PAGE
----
they are republicans. then theyou have republicans. i don't see how we can survive this fiscal cliff if john boehner does not follow the lead of the president. he said a couple days ago we have to put obamacare in a position to and take some cuts from it. that's crazy. john boehner and mitch mcconnell and all of them have given the president a hard time. that's why we voted for these people and they are supposed to do our bidding, because people are hurting. host: let's take it to the state level in a carolina, state legislature, republican governor, republican. what are the big ticket items they will start working on? caller: i don't think the governor knows himself. he claimed that he will bring relief to the state. i don't see how he's going to do it. they are going to cut a lot of social programs that they call wasteful spending. people are going to really see what he's made of. what is your name again? host: what is that? caller: pope was the one along with the koch brothers that got it mccory into office. they are bought and paid for. they don't do the people -- everybody needs to be represent
areas of bipartisan agreement on the fiscal cliff. "the wall street journal" reporter discusses -- host: welcome to "washington journal." of the senate host: an increase in payroll taxes and the scheduled spending cuts across the board. a couple republicans yesterday signaled they could be flexible on the anti-tax pledge that they signed if it gets them closer to a deal with the white house. what is your reaction? here are the numbers to call. you can also find us online. send us a tweet or join us on facebook. you can also e-mail us. here's "usa today" looking at what happened on the sunday talk shows. it says -- the south carolina senator became the second republican senator in recent days to back away from a no tax pledge devised in the decades ago. the willingness to break ranks could prove crucial as gop leaders and democrats try to reach a deal before taxing and spending changes take effect in january. new york representative king says economic conditions have changed since the anti-tax pledge first emerged. he's a republican. that thee gop's say fiscal cliff deal is what
it is a good chicken dinner. in "the wall street journal," one of two stories involving the fiscal cliff. the first one says -- that is one of the articles we want to look at. the other one comes from "the charlotte observer." this is the lead story. you can read more about that in the "the charlotte observer" and "the wall street journal." our next call comes from kenny on the line for democrats out of brooklyn, new york. caller: i know that the same companies that are used to create the electronic voting machines also create the atm machines. i was thinking that they could probably contract those companies and set up a federal standard for the local id's. they could vote at an atm machine. host: would it be over one week 's. of time? would you have early voting? caller: i would not think you would need it because there are so many machines nationwide. i think you could use them -- you would not necessarily need to be in your home district to do it, either. host: so you go to a local atm and slip in your card and get your $20 and make a vote? caller: there you go. i think there is one o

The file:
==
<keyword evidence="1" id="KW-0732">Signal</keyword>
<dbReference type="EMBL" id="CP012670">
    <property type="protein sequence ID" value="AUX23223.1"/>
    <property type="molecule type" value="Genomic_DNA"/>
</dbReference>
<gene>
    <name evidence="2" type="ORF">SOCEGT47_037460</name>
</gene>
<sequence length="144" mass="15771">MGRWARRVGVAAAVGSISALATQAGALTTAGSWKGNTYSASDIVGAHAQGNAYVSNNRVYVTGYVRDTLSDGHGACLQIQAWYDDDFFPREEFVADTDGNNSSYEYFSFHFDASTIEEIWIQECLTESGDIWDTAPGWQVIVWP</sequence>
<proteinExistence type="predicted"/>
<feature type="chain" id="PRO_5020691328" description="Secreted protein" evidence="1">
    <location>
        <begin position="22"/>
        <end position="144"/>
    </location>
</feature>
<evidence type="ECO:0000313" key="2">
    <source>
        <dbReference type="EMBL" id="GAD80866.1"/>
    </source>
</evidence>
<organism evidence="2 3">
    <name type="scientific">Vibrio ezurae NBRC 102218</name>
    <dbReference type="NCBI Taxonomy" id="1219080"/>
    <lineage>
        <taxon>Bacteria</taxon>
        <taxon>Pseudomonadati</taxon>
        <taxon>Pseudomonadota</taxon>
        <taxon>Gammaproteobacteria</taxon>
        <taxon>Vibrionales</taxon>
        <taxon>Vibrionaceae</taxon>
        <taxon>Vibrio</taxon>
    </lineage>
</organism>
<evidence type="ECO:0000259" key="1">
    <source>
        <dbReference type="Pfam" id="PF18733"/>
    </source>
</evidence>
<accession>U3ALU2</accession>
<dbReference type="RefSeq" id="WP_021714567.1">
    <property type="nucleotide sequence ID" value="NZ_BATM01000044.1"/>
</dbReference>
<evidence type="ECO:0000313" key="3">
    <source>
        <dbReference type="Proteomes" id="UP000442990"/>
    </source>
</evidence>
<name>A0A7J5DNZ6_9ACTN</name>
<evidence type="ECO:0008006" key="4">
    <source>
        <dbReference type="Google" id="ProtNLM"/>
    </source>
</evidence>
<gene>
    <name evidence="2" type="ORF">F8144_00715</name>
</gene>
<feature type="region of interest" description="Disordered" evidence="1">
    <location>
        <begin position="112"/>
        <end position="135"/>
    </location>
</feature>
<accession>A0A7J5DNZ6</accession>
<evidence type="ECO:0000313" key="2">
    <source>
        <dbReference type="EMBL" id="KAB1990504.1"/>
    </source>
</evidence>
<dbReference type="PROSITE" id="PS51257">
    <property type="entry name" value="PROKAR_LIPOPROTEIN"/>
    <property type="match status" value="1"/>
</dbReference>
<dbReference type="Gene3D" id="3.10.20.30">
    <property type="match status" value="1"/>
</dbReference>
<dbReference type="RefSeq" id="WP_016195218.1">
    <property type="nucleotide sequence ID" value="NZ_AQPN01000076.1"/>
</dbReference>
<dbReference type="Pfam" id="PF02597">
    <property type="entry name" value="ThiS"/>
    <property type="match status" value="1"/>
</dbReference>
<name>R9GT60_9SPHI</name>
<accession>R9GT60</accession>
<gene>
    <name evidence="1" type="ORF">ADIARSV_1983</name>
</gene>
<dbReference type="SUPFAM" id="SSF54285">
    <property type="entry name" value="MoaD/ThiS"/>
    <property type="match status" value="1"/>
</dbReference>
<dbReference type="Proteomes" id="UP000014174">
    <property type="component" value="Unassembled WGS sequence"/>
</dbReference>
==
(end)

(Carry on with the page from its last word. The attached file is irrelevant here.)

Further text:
level? caller: i am pretty optimistic. i hope both sides do something about the fiscal cliff. i hope they can find a place to meet in the middle. i think that should be our biggest worry. we have been talking about the national debt for years now. i sure hope they do something. what is your optimism on that? host: more important to hear what you think. what do you do? caller: i am the karaoke king. host: do you saying it or do you have a service? caller: i am a disc jockey, sing, and do impersonations. i provide karaoke for people's birthdays, weddings. check out my web sites. you can sing for free on that web site. host: karaokeking.com. what is the most popular song that people request in karaoke? caller: i think everybody likes -- a lot of people like that song by david alan cole, "you never call me by my name." host: thanks for calling in this morning. trenton, new jersey, on our independence line. caller: good morning. i am optimistic about the future of the united states. we have come through some difficult times in the past, and history has a way of repeating itself. we certai
Search Results 0 to 7 of about 8